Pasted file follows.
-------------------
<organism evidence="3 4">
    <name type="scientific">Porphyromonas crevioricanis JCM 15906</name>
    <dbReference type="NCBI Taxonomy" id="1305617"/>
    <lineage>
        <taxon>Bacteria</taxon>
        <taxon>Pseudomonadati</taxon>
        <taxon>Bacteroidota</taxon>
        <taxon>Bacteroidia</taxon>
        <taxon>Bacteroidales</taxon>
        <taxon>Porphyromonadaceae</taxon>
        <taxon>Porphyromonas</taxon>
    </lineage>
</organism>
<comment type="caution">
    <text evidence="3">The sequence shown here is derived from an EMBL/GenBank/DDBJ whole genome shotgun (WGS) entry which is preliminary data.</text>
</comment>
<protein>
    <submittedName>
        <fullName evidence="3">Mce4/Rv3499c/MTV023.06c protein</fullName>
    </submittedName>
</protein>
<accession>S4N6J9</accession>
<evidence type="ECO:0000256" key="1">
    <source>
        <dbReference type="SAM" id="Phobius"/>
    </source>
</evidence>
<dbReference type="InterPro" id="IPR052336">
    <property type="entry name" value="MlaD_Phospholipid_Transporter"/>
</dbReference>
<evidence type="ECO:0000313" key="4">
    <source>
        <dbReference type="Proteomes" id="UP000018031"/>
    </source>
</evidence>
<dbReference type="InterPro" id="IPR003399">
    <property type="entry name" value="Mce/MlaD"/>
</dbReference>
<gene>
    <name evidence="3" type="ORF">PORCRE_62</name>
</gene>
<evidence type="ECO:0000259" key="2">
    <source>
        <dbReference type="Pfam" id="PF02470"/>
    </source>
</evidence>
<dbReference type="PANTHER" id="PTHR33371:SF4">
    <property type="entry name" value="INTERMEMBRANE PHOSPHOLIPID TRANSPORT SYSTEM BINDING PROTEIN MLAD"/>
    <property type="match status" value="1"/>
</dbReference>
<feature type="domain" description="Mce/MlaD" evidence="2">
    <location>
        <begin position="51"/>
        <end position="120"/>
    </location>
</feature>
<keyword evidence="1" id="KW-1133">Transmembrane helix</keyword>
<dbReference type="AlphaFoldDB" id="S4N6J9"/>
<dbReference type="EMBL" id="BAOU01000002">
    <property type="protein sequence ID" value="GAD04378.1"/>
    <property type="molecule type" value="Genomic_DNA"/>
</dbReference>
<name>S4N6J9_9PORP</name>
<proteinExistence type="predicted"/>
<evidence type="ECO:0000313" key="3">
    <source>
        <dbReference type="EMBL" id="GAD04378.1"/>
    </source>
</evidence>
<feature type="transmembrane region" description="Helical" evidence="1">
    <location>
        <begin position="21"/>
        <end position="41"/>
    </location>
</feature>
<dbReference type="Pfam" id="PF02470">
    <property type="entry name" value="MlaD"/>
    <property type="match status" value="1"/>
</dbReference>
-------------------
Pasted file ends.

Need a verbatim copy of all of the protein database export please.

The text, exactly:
<organism evidence="3 4">
    <name type="scientific">Porphyromonas crevioricanis JCM 15906</name>
    <dbReference type="NCBI Taxonomy" id="1305617"/>
    <lineage>
        <taxon>Bacteria</taxon>
        <taxon>Pseudomonadati</taxon>
        <taxon>Bacteroidota</taxon>
        <taxon>Bacteroidia</taxon>
        <taxon>Bacteroidales</taxon>
        <taxon>Porphyromonadaceae</taxon>
        <taxon>Porphyromonas</taxon>
    </lineage>
</organism>
<comment type="caution">
    <text evidence="3">The sequence shown here is derived from an EMBL/GenBank/DDBJ whole genome shotgun (WGS) entry which is preliminary data.</text>
</comment>
<protein>
    <submittedName>
        <fullName evidence="3">Mce4/Rv3499c/MTV023.06c protein</fullName>
    </submittedName>
</protein>
<accession>S4N6J9</accession>
<evidence type="ECO:0000256" key="1">
    <source>
        <dbReference type="SAM" id="Phobius"/>
    </source>
</evidence>
<dbReference type="InterPro" id="IPR052336">
    <property type="entry name" value="MlaD_Phospholipid_Transporter"/>
</dbReference>
<evidence type="ECO:0000313" key="4">
    <source>
        <dbReference type="Proteomes" id="UP000018031"/>
    </source>
</evidence>
<dbReference type="InterPro" id="IPR003399">
    <property type="entry name" value="Mce/MlaD"/>
</dbReference>
<gene>
    <name evidence="3" type="ORF">PORCRE_62</name>
</gene>
<evidence type="ECO:0000259" key="2">
    <source>
        <dbReference type="Pfam" id="PF02470"/>
    </source>
</evidence>
<dbReference type="PANTHER" id="PTHR33371:SF4">
    <property type="entry name" value="INTERMEMBRANE PHOSPHOLIPID TRANSPORT SYSTEM BINDING PROTEIN MLAD"/>
    <property type="match status" value="1"/>
</dbReference>
<feature type="domain" description="Mce/MlaD" evidence="2">
    <location>
        <begin position="51"/>
        <end position="120"/>
    </location>
</feature>
<keyword evidence="1" id="KW-1133">Transmembrane helix</keyword>
<dbReference type="AlphaFoldDB" id="S4N6J9"/>
<dbReference type="EMBL" id="BAOU01000002">
    <property type="protein sequence ID" value="GAD04378.1"/>
    <property type="molecule type" value="Genomic_DNA"/>
</dbReference>
<name>S4N6J9_9PORP</name>
<proteinExistence type="predicted"/>
<evidence type="ECO:0000313" key="3">
    <source>
        <dbReference type="EMBL" id="GAD04378.1"/>
    </source>
</evidence>
<feature type="transmembrane region" description="Helical" evidence="1">
    <location>
        <begin position="21"/>
        <end position="41"/>
    </location>
</feature>
<dbReference type="Pfam" id="PF02470">
    <property type="entry name" value="MlaD"/>
    <property type="match status" value="1"/>
</dbReference>